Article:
Let's say we have:
- Publicly available HTTPS API (e.g. api.example.com). The web server that runs it uses a certificate from a publicly trusted CA (e.g. Let's Encrypt) with both server auth and client auth usages.
- A database using mutual TLS to authenticate itself and clients (and encrypt communication, obviously).
The API web server needs to authenticate to the database. We can create and manage a private PKI to issue certificates for database client authentication, but that's a hassle. What's stopping us from configuring the database to trust Let's Encrypt for client verification, adding a user with common name = api.example.com and reusing the api.example.com server certificate to authenticate as a client to the database (the certificate has client authentication in extended usages).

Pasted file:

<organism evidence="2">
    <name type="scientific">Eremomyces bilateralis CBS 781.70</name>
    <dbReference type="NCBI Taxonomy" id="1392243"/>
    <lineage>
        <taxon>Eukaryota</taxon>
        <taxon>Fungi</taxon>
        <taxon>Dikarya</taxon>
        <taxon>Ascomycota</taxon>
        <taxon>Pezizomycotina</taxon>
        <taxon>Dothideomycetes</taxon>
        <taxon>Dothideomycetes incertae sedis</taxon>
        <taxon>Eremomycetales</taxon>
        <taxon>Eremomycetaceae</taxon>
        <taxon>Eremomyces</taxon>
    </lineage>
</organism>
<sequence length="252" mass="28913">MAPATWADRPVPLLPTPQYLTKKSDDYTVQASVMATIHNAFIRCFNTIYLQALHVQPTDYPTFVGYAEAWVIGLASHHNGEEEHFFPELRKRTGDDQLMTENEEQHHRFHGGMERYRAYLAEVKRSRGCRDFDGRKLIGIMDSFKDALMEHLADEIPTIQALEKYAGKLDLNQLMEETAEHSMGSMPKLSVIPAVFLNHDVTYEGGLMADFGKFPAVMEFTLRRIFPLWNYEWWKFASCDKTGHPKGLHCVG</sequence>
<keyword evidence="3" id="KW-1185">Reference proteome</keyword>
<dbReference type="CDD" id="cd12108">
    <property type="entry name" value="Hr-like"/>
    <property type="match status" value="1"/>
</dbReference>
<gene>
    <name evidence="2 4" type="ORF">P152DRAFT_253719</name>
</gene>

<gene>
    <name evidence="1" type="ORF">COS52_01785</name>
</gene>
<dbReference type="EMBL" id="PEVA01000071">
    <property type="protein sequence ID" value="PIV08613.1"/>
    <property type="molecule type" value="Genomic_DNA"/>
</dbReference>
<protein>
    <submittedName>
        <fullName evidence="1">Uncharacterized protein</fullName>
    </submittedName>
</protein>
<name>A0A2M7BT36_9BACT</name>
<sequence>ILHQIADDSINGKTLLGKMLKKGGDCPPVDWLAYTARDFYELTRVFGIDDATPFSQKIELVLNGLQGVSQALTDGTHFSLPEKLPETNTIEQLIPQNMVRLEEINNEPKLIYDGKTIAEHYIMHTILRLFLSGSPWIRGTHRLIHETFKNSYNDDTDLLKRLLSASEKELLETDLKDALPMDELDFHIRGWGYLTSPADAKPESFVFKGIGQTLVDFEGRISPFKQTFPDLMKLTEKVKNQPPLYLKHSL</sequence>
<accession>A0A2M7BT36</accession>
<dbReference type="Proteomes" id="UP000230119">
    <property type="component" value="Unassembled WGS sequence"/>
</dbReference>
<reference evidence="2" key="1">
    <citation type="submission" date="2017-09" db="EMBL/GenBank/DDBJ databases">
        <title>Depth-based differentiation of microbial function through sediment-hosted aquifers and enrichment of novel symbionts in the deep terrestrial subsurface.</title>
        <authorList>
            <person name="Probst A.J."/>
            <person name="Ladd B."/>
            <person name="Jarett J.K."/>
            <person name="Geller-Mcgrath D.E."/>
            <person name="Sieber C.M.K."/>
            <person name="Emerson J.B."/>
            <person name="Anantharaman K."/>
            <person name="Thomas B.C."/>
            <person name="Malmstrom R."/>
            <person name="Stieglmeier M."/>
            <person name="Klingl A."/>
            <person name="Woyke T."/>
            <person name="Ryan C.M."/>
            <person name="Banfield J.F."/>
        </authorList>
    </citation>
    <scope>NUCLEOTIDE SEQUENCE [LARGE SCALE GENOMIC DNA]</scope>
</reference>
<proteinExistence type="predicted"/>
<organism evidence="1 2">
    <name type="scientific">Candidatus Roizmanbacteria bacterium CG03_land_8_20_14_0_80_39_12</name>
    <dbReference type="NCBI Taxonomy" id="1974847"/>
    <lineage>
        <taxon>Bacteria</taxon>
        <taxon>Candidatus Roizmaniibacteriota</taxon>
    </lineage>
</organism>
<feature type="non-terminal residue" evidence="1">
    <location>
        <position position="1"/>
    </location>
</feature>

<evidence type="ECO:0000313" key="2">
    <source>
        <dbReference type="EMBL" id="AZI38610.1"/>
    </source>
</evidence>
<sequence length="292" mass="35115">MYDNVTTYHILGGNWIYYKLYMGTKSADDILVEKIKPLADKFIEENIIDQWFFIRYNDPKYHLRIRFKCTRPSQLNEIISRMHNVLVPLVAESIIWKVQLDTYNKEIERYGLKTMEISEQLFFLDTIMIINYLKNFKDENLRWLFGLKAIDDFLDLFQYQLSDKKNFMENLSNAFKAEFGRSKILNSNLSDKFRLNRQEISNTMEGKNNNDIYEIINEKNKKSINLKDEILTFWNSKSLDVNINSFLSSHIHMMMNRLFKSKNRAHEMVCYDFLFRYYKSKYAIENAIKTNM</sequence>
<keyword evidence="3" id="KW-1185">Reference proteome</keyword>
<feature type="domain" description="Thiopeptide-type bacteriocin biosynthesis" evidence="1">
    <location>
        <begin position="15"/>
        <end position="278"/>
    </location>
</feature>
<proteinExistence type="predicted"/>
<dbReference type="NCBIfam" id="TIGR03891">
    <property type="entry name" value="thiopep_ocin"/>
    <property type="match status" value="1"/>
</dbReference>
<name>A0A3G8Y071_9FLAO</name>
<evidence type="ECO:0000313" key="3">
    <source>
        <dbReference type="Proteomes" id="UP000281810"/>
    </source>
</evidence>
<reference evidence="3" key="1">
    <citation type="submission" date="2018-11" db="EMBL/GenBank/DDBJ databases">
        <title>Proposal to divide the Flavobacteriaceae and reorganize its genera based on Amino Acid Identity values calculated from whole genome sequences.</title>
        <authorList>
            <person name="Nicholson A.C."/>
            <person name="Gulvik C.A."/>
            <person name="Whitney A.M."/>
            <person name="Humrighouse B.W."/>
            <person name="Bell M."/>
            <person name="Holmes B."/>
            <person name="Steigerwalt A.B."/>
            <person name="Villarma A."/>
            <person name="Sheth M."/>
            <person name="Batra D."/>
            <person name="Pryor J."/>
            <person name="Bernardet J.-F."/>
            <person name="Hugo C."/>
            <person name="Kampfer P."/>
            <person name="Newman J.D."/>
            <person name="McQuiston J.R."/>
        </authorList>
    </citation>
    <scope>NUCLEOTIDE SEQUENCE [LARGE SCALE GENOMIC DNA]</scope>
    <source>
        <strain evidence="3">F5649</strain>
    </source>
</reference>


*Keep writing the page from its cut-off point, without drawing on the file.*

Are there any drawbacks to this scheme? Would we be compromising security in any way? The only problem I see is that if an attacker has gained access to alter DNS records, he can obtain a certificate for api.example.com and therefore have valid credentaials to authenticate to the database. Still, certificate issuance will be noticed (thanks to certificate transparency) and an attacker would need to gain network access to the database (it's not publicly exposed).